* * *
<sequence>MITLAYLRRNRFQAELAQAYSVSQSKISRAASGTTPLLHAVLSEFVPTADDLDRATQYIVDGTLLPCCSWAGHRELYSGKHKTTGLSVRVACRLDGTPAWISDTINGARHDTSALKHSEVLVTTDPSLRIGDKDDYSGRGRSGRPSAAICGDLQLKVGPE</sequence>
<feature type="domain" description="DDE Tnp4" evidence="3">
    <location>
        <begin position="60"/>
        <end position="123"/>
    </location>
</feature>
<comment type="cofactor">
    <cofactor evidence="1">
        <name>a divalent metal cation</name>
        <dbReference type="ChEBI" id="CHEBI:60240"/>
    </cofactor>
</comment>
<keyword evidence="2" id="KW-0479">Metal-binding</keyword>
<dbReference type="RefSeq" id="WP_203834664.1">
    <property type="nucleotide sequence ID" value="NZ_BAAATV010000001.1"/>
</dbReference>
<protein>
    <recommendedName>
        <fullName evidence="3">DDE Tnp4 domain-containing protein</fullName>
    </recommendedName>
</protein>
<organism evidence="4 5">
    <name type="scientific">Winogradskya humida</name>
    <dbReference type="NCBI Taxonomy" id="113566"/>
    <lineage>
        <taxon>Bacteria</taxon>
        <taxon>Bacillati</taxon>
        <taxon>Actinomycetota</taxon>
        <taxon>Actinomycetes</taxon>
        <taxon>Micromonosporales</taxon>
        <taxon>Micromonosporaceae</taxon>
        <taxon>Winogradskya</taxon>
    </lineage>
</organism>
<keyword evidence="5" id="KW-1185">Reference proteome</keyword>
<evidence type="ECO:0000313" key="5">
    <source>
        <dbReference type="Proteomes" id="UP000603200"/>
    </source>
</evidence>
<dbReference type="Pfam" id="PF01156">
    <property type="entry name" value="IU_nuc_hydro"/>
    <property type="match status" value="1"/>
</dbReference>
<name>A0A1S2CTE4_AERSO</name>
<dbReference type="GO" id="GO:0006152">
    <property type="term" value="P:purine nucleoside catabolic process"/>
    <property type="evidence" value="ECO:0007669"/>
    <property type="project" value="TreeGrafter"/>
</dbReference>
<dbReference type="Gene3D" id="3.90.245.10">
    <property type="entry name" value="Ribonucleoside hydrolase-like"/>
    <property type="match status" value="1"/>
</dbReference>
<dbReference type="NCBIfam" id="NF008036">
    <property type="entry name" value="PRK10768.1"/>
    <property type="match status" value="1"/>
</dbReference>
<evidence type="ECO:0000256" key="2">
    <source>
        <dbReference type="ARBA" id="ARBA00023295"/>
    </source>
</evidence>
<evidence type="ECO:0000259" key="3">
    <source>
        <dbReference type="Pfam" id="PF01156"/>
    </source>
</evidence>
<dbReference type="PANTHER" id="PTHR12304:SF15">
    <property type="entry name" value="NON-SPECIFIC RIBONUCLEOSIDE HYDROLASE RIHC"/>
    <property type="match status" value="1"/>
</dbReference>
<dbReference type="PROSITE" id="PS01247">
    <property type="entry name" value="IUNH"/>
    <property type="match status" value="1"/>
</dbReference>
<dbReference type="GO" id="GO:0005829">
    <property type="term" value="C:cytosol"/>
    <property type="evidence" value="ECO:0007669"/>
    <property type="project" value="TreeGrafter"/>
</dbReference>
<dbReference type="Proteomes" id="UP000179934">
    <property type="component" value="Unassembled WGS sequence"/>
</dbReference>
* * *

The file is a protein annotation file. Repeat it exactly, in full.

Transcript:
<sequence>MITLAYLRRNRFQAELAQAYSVSQSKISRAASGTTPLLHAVLSEFVPTADDLDRATQYIVDGTLLPCCSWAGHRELYSGKHKTTGLSVRVACRLDGTPAWISDTINGARHDTSALKHSEVLVTTDPSLRIGDKDDYSGRGRSGRPSAAICGDLQLKVGPE</sequence>
<feature type="domain" description="DDE Tnp4" evidence="3">
    <location>
        <begin position="60"/>
        <end position="123"/>
    </location>
</feature>
<comment type="cofactor">
    <cofactor evidence="1">
        <name>a divalent metal cation</name>
        <dbReference type="ChEBI" id="CHEBI:60240"/>
    </cofactor>
</comment>
<keyword evidence="2" id="KW-0479">Metal-binding</keyword>
<dbReference type="RefSeq" id="WP_203834664.1">
    <property type="nucleotide sequence ID" value="NZ_BAAATV010000001.1"/>
</dbReference>
<protein>
    <recommendedName>
        <fullName evidence="3">DDE Tnp4 domain-containing protein</fullName>
    </recommendedName>
</protein>
<organism evidence="4 5">
    <name type="scientific">Winogradskya humida</name>
    <dbReference type="NCBI Taxonomy" id="113566"/>
    <lineage>
        <taxon>Bacteria</taxon>
        <taxon>Bacillati</taxon>
        <taxon>Actinomycetota</taxon>
        <taxon>Actinomycetes</taxon>
        <taxon>Micromonosporales</taxon>
        <taxon>Micromonosporaceae</taxon>
        <taxon>Winogradskya</taxon>
    </lineage>
</organism>
<keyword evidence="5" id="KW-1185">Reference proteome</keyword>
<evidence type="ECO:0000313" key="5">
    <source>
        <dbReference type="Proteomes" id="UP000603200"/>
    </source>
</evidence>
<dbReference type="Pfam" id="PF01156">
    <property type="entry name" value="IU_nuc_hydro"/>
    <property type="match status" value="1"/>
</dbReference>
<name>A0A1S2CTE4_AERSO</name>
<dbReference type="GO" id="GO:0006152">
    <property type="term" value="P:purine nucleoside catabolic process"/>
    <property type="evidence" value="ECO:0007669"/>
    <property type="project" value="TreeGrafter"/>
</dbReference>
<dbReference type="Gene3D" id="3.90.245.10">
    <property type="entry name" value="Ribonucleoside hydrolase-like"/>
    <property type="match status" value="1"/>
</dbReference>
<dbReference type="NCBIfam" id="NF008036">
    <property type="entry name" value="PRK10768.1"/>
    <property type="match status" value="1"/>
</dbReference>
<evidence type="ECO:0000256" key="2">
    <source>
        <dbReference type="ARBA" id="ARBA00023295"/>
    </source>
</evidence>
<evidence type="ECO:0000259" key="3">
    <source>
        <dbReference type="Pfam" id="PF01156"/>
    </source>
</evidence>
<dbReference type="PANTHER" id="PTHR12304:SF15">
    <property type="entry name" value="NON-SPECIFIC RIBONUCLEOSIDE HYDROLASE RIHC"/>
    <property type="match status" value="1"/>
</dbReference>
<dbReference type="PROSITE" id="PS01247">
    <property type="entry name" value="IUNH"/>
    <property type="match status" value="1"/>
</dbReference>
<dbReference type="GO" id="GO:0005829">
    <property type="term" value="C:cytosol"/>
    <property type="evidence" value="ECO:0007669"/>
    <property type="project" value="TreeGrafter"/>
</dbReference>
<dbReference type="Proteomes" id="UP000179934">
    <property type="component" value="Unassembled WGS sequence"/>
</dbReference>